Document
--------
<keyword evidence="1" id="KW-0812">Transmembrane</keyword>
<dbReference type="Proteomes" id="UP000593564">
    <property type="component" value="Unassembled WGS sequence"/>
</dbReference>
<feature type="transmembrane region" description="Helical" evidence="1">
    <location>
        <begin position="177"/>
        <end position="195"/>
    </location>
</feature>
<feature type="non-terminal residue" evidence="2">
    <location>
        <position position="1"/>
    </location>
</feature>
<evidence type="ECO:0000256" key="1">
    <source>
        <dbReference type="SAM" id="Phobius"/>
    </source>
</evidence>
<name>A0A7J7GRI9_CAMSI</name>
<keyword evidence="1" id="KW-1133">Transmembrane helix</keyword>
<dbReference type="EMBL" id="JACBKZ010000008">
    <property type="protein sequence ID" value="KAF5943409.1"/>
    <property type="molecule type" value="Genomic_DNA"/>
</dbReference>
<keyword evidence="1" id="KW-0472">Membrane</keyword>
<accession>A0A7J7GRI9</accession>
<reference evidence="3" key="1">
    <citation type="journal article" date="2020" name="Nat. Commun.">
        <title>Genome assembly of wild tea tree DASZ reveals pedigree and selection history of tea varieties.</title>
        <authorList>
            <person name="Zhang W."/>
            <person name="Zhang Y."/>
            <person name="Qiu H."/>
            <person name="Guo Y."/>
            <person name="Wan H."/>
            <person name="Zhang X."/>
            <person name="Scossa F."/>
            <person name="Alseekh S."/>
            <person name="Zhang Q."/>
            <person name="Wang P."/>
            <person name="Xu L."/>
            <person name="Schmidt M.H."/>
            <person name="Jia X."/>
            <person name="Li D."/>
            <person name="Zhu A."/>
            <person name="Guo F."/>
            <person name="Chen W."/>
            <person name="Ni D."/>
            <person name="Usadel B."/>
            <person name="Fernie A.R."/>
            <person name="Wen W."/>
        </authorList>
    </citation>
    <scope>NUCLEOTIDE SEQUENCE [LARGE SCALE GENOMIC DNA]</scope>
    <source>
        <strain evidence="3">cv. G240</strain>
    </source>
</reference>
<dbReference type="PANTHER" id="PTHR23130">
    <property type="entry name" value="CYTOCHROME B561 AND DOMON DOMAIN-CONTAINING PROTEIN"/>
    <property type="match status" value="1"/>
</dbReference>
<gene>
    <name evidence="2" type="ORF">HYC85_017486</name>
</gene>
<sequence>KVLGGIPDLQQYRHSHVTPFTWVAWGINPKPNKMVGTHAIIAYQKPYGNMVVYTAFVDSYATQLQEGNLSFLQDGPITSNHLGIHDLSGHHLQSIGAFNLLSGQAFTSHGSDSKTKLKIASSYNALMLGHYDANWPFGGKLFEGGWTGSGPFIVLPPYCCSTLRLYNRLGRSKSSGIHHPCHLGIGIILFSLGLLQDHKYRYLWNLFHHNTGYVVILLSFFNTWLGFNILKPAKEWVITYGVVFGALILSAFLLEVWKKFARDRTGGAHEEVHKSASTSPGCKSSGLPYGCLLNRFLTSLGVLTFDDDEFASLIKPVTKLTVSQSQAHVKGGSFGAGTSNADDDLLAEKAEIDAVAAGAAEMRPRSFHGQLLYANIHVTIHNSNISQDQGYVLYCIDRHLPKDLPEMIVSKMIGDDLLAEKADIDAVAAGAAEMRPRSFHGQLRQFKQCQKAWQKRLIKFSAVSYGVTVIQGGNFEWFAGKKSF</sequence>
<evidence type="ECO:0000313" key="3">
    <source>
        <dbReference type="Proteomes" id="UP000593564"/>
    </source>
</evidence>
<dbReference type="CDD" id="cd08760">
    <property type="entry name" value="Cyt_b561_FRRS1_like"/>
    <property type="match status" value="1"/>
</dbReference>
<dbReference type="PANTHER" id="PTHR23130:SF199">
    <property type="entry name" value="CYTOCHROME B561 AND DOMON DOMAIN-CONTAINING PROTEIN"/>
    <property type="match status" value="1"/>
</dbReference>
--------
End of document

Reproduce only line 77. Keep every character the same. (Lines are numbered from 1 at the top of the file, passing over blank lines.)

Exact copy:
</dbReference>